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Friday Philosophy – Statistically Significant November 27, 2009

Posted by mwidlake in performance, VLDB.
Tags: ,

There are very few generalist Oracle DBAs around, and very very very few expert generalist Oracle DBAs. Tom Kyte might count, but I’m sure if you pressed him he would admit to knowing nothing about {some key aspect of being a general DBA}. That is because to be an expert on something you have to spend a lot of time on it. Oh, and learn. {I’ve spent a lot of time around my wife but she still confuses me, I just don’t seem to be able to learn}. Oracle is simply too wide a topic to be able to spend a lot of time on all of it, even if by “Oracle” you mean just the core RDBMS technology, which I do. You have to pick an area.

Pete Finnigan specialises in security, Julian Dyke on RAC and Internals, Doug Burns on the relationship between the database and cuddly toys. Oh and ASH/AWR.

So I ask myself, what is my specialty?

Well, if I go on the last 5 working years of my life, it would probably be Oracle Database Statistics. Which is quite ironic given my woeful attempts with Statistics when I tried that maths ‘A’ level all those years back {for non-UK people, an ‘A’ level is what you do at age 17- 18. It’s that point in maths when most of us are convinced logic is replaced by magic}. I’ll go further and say I specialise in Oracle Database Statistics on VLDBS. Maybe even more specific, Gathering and Maintaining Oracle Database Statistics on VLDBs.

Not a very sexy-sounding specialty is it, even in the context of IT technical specialties. I am sure that if I was to tell a lady I wish to impress that I was “a specialist in gathering and maintaining Oracle database statistics on VLDBs” then I would soon be standing alone as she looked for an accountant to talk to {I refer back to my comment on my wife, I repeatedly try to impress her with this line and she never fails to walk away}. Heck, I could spend all my time at the UKOUG Conference next week and struggle to find someone who would respond positively to such a claim to greatness.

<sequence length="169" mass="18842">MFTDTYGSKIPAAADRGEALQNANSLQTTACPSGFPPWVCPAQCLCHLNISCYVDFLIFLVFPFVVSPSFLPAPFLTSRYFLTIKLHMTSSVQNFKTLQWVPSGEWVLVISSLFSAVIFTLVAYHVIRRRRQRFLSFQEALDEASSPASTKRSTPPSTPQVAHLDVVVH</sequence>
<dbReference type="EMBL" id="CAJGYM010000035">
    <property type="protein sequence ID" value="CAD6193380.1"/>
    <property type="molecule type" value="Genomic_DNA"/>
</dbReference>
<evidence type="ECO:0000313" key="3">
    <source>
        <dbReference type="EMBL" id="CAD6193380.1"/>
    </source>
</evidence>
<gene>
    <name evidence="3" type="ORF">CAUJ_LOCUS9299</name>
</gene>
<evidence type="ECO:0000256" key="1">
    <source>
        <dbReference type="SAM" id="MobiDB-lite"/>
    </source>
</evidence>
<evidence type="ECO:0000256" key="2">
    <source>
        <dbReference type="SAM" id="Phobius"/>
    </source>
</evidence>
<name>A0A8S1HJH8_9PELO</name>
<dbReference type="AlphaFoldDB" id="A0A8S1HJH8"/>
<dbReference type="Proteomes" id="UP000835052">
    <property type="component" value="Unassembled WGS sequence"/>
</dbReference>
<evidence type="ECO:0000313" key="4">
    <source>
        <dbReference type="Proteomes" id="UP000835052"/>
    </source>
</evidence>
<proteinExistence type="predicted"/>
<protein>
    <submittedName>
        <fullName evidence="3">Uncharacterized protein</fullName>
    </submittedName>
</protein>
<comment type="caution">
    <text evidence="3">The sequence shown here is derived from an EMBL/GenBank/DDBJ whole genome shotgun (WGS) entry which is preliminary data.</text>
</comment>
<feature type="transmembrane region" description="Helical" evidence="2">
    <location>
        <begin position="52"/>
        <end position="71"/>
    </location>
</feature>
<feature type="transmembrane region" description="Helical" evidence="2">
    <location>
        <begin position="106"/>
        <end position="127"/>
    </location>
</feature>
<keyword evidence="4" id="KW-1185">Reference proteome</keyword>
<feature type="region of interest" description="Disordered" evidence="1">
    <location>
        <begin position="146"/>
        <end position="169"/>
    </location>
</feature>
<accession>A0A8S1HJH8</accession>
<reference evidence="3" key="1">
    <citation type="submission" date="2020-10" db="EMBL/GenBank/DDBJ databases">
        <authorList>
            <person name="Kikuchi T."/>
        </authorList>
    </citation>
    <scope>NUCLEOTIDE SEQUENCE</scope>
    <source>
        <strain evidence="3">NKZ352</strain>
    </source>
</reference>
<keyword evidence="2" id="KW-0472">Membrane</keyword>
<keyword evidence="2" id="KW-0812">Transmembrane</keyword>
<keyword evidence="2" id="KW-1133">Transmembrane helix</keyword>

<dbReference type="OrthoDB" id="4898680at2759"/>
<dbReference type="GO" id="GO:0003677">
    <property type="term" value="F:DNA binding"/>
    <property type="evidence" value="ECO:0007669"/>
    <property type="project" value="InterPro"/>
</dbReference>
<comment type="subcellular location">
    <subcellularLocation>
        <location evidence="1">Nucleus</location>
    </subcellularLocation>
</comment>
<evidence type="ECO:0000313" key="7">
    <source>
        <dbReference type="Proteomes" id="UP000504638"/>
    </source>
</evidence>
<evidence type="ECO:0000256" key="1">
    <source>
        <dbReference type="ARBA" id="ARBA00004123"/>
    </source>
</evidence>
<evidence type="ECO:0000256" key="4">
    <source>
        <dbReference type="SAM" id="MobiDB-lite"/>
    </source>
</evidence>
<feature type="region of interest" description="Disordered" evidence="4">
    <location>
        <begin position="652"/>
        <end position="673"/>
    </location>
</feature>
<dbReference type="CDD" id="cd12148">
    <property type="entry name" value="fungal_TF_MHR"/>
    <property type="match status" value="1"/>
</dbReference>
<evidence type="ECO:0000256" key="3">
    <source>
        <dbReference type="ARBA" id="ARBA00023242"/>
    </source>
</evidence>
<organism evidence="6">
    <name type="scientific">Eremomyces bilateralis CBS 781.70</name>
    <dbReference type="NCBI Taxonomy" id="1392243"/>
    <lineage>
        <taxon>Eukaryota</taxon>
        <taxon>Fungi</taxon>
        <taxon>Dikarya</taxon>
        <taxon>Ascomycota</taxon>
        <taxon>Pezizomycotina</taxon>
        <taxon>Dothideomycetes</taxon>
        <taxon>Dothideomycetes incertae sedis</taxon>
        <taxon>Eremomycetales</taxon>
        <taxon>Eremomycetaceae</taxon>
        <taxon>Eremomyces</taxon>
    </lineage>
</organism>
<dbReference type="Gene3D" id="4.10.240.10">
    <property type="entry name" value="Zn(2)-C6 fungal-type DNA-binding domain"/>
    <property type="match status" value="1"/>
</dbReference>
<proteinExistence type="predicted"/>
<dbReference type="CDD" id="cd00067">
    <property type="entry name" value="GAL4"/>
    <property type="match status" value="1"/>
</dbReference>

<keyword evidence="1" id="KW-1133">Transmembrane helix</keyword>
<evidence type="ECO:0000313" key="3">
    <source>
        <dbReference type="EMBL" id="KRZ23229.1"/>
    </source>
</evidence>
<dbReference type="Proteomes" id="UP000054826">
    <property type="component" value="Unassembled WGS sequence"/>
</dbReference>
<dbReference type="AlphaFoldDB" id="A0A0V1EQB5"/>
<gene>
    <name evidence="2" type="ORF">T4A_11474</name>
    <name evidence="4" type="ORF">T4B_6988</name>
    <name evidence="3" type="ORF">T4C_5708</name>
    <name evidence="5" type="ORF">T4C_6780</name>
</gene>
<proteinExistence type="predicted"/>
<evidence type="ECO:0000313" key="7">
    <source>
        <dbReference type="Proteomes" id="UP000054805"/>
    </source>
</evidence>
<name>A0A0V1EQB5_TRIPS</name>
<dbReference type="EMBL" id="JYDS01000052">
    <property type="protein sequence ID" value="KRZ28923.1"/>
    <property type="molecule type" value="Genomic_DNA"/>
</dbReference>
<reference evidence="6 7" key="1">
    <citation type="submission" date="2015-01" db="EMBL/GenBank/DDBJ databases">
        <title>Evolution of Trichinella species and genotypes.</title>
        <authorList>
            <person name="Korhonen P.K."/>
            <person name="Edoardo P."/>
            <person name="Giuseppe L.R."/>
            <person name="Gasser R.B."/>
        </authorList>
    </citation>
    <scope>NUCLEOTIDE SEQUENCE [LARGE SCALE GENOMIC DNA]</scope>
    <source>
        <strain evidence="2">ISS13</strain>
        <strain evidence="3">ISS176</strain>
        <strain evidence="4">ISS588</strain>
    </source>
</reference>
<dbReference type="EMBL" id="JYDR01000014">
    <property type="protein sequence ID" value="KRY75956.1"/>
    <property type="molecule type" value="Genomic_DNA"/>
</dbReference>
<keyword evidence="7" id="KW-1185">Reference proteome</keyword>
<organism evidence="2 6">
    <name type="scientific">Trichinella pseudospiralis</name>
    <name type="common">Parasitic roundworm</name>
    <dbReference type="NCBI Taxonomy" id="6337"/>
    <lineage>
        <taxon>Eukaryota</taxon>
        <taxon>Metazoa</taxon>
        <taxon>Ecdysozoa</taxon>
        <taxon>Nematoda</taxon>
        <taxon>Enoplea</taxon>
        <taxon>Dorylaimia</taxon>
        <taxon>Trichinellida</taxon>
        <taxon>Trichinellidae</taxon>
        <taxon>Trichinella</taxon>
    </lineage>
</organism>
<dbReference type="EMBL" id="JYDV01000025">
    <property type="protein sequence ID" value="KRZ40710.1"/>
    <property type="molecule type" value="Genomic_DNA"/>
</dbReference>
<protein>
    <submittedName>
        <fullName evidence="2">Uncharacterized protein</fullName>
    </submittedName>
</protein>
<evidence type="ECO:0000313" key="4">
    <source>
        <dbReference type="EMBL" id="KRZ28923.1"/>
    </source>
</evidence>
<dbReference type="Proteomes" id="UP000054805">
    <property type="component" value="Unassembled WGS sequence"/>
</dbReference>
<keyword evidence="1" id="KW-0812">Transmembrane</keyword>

But the situation is that I have had to deal with the failures and idiosyncrasies of this area of Oracle for 4 major clients on a dozen or so systems and have discussed it with half a dozen other people who have had challenging times with it. And even now it trips me up all the time. Because, frankly, some if it is not very well implemented (choking automated stats gathering job anyone?), different parts work in different ways (if you state a statid, statown and stattab when you SET_TABLE_STATS the values go into the stats table, if you state them for GATHER_TABLE_STATS, the gathered values go into the data dictionary and the OLD ones go into the stats table – yeah, I know, if you did not know that you are now going ?huh?), some of it is wrapped up in a blanket of confusion and secrecy (what exactly DOES the automated stats job do and when you say “GATHER AUTO” what exactly will Oracle do automatically?).

Thankfully the secrecy side is reducing as Oracle (and others) say more about how some of these things are controlled or decided “automatically” , but then the world shifts under your feet with new versions of Oracle. Stats gathering under 11g is far more open to control than 10, but as my current client is not on 11g then I can’t spend too long looking at that.

So currently I am a expert in 10g Gathering and Maintaining Oracle Statistics on VLDBs. Now if that is not pretty damned specialist then I don’t know what is.

I should blog technical details on all of this {sadly I know the answers to the things I mention above}, but I suspect people would go “Hmmm, interesting…..” in that kind of “who in heck needs to know that! I’m off to do block dumps of temporary segments” way. But if you think otherwise, let me know.

Besides, I am being very, very poor at getting on with the Partition stuff I want to do, even though I have half-written about 4 more posts on it. I need to stick to that for my technical blogs for now.

That and I kind of shy away from being an expert in such an unexciting area, I might get offered {oh dear lord not more} work in it.

Thankfully I also specialise in beta testing new features of Oracle for clients in the travel and media industries, where on-site work in exotic locations is, at times, required… If anyone has any opening in that field, drop me a line 🙂